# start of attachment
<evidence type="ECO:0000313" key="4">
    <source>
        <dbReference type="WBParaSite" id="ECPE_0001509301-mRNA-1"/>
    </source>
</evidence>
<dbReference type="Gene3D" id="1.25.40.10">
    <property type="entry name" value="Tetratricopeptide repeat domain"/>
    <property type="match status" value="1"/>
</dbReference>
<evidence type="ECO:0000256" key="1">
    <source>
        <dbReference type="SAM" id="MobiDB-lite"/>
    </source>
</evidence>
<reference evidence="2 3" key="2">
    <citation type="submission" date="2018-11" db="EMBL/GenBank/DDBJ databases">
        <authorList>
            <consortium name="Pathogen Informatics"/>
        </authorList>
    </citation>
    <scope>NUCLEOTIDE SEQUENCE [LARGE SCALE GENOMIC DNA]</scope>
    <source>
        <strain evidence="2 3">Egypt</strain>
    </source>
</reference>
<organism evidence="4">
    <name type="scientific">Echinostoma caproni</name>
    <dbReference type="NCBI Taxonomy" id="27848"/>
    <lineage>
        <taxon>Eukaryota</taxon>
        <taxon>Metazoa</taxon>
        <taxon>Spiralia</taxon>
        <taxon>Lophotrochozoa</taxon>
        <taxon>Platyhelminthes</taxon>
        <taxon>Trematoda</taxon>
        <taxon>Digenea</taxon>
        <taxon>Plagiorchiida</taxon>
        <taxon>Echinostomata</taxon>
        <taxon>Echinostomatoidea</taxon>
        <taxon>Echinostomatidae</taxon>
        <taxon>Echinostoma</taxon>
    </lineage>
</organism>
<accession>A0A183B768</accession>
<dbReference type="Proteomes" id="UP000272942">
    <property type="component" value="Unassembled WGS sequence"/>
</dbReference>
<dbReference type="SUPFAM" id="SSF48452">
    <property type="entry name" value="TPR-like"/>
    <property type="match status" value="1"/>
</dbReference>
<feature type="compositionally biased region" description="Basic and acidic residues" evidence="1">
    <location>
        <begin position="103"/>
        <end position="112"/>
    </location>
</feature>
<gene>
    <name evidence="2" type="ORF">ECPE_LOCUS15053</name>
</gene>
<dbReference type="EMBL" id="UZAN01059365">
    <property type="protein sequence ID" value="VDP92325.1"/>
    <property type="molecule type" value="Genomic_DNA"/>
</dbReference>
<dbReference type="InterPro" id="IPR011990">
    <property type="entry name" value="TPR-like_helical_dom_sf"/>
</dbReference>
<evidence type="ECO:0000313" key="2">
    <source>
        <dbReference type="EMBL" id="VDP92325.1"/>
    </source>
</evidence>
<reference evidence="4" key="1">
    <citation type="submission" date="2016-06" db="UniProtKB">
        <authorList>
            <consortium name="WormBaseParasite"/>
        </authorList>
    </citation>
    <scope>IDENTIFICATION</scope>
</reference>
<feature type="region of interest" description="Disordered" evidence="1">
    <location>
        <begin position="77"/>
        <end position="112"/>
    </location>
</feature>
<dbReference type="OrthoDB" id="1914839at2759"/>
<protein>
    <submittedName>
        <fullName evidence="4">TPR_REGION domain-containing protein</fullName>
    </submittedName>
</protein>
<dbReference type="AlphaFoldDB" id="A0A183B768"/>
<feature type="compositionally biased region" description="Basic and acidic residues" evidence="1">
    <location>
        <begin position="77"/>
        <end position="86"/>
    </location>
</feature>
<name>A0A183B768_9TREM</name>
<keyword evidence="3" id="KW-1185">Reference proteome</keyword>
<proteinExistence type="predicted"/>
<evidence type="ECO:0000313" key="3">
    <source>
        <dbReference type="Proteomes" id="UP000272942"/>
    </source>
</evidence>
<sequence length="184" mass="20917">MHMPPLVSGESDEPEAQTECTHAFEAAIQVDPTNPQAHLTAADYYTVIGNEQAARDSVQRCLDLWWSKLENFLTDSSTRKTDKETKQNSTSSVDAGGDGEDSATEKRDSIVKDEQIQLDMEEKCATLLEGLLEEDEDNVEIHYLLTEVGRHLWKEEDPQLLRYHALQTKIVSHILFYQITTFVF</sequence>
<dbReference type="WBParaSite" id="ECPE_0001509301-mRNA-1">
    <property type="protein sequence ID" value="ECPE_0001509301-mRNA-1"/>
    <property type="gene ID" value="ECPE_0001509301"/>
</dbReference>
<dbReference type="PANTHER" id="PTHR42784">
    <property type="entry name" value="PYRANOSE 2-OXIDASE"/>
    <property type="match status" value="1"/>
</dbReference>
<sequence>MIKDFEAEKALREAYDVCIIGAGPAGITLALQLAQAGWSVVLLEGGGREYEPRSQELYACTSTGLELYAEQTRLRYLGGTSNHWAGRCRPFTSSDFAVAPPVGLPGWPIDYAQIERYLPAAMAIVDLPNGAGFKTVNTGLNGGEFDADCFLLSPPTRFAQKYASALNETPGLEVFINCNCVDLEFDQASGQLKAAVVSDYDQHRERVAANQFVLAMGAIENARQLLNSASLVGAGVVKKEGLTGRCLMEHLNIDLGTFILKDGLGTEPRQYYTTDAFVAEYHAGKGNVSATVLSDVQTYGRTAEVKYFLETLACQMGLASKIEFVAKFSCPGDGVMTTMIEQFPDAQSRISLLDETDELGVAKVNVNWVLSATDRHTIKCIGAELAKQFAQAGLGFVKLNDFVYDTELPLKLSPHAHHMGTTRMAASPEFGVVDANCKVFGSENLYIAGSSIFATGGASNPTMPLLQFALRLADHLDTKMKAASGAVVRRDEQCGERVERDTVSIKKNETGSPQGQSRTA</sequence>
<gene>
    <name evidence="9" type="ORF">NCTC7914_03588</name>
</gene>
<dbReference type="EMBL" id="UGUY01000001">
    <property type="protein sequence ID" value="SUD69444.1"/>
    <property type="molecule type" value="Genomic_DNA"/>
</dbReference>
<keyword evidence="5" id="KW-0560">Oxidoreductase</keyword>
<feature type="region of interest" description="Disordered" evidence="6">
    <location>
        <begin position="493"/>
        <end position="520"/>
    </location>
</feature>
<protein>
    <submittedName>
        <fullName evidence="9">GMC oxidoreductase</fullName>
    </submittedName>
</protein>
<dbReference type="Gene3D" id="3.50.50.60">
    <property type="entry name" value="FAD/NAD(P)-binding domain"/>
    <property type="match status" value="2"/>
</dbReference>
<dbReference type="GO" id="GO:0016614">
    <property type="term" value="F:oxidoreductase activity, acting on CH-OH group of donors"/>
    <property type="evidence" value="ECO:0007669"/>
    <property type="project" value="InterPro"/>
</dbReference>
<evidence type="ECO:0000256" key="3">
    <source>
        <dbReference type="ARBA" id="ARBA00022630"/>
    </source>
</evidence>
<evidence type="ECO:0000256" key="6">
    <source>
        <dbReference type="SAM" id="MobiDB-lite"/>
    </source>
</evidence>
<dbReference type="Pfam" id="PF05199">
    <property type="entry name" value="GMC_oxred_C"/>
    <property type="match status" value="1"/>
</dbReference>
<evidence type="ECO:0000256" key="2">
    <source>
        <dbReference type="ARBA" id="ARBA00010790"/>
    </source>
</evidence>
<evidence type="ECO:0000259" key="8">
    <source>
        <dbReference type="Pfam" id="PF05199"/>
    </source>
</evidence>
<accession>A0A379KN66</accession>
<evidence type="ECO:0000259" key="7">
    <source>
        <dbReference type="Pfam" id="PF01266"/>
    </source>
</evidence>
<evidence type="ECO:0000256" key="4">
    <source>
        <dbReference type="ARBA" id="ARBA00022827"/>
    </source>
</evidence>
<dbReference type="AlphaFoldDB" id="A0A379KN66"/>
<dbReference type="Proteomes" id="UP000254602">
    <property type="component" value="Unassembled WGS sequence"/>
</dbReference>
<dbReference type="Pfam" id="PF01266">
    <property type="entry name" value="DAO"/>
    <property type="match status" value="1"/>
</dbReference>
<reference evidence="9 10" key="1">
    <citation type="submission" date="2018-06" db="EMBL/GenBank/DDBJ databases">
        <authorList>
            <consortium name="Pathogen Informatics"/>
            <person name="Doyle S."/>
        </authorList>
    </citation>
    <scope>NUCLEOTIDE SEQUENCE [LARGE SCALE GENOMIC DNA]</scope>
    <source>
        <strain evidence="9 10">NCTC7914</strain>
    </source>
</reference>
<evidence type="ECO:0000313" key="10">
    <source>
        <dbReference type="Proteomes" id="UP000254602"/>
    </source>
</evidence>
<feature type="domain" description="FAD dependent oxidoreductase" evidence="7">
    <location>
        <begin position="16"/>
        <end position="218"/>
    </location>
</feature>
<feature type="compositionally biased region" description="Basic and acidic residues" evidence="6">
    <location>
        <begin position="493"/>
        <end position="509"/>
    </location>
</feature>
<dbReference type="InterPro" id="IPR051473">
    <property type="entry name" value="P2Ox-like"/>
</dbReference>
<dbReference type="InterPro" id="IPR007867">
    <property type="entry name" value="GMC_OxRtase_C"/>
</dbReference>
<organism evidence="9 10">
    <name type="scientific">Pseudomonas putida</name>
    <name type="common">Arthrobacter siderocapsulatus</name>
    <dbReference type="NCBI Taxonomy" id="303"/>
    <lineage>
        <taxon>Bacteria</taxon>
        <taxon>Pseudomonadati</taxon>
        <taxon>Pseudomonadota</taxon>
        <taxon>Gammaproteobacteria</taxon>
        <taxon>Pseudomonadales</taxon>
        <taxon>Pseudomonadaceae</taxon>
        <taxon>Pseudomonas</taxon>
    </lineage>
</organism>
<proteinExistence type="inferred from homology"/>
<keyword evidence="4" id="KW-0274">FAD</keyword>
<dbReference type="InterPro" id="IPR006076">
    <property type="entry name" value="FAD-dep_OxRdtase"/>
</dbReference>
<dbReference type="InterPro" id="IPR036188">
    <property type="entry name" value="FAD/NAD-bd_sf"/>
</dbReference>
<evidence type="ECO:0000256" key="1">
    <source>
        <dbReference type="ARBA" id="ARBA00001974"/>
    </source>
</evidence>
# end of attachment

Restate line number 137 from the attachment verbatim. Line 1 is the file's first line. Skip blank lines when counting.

<dbReference type="Gene3D" id="3.50.50.60">